What has been the most memorable experience you’ve had so far in leading Dimensions Sciences?
Since we’ve been running for several years now, we’re really starting to see the impact we have on the scholars who come through our programs.
For example, one of our scholars was doing his doctoral research at UC Davis, but his degree was through Rio de Janeiro University. When he finished his research and went back to Brazil to finish up and defend his thesis, he found out his scholarship was no longer there. He was the first one in his family to pursue an advanced degree and almost at the finish line. And this was all during the peak of COVID, mind you.
Dimensions Sciences helped fund him to get to the finish line – he not only defended and published, but he’s now a consultant to the UN on infectious diseases. Seeing these scholars be successful – that’s what really drives us to do what we do every day.
What have been your biggest challenges thus far?
Having worked in a for-profit industry, one of the biggest challenges has been finding money. I was a former founder and CEO of a biotech company, Bioarray Genetics – I was able to raise funds for the company through angel investors and venture capital (VC). All of that in mind, I was not prepared for how hard it would be to raise money for a non-profit. There isn’t an equivalent for angel investors or VCs for nonprofits – you depend on applying for grants and asking for donations, and every single grant or donation we get, no matter how small, helps.
Besides finding funding to do what we do, we’re also a 100% volunteer organization and have full time jobs. It can be challenging at times to self-motivate and keep the team engaged
That said, volunteering has also been a huge learning experience for me. After three years I feel like I’m getting into a good rhythm, but that came after a lot of challenges. I’m able to apply what I’m learning to how I manage my teams in my day job as well, which has been really helpful.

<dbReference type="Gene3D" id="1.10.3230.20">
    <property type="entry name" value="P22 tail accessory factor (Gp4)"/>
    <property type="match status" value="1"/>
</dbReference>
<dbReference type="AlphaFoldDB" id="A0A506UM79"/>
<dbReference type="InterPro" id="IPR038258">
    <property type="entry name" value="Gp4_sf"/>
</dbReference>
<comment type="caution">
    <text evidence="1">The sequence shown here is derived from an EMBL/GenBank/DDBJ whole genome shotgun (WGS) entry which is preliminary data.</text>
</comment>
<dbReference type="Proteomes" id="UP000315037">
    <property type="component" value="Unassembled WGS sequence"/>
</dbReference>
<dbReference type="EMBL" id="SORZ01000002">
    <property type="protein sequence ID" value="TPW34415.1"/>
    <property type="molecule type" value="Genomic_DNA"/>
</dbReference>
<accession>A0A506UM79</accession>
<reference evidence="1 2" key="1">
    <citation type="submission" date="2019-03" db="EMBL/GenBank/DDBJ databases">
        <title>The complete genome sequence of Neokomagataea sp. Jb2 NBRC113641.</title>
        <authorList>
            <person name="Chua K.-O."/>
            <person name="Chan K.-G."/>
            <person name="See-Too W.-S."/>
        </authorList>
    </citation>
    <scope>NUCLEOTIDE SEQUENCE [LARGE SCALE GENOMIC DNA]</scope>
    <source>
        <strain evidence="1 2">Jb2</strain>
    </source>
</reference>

Last year you received one of Women In Bio’s Inclusion Grant. Tell us more about the award and how it will help in Dimensions Sciences’ mission.
The Women In Bio Inclusion Grant was established as part of WIB’s commitment to advance inclusion efforts in the organization’s chapter cities, including the BioHealth Capital Region. The grant award totals $1,000, which is a big help considering that it costs around $2,000 to support one of our scholars. It was an honor to receive this support, and I plan to use the money to help fund our Bridges scholarship program.
I was awarded the grant in 2022 and will be recognized at the upcoming WIB HERstory Gala on April 27. I’m very much looking forward to an evening of celebrating with my friends from around the DMV!
We want to help! How can people get involved to volunteer for Dimensions Sciences?
Just reach out to us through our website! You don’t have to live in the BioHealth Capital Region to get involved – we have volunteers from all over the country as well as internationally. It’s a great way to meet like-minded people who are also passionate about helping minorities in STEM succeed.
There are several different committees people can volunteer on, including:
- Content writing
- Social media
- Website and newsletter contributions
- Grant writing
- Donor relations
- Peer-review application selection committee
If you want to make an impact but don’t have time to volunteer we also accept donations of all sizes. No matter if you’re able to contribute $5 or $50, every little bit helps in helping us provide resources for these scholars.
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Sarah Ellinwood is BioBuzz’s Managing Editor. A scientist by training and a science communicator at heart, Sarah specializes in making complex concepts understandable, engaging, and exciting. She received her Ph.D. in molecular and cellular biology with a focus in infectious disease immunology from the University of Maryland and is passionate about all things related to scicomm, peer mentorship, and women in STEM.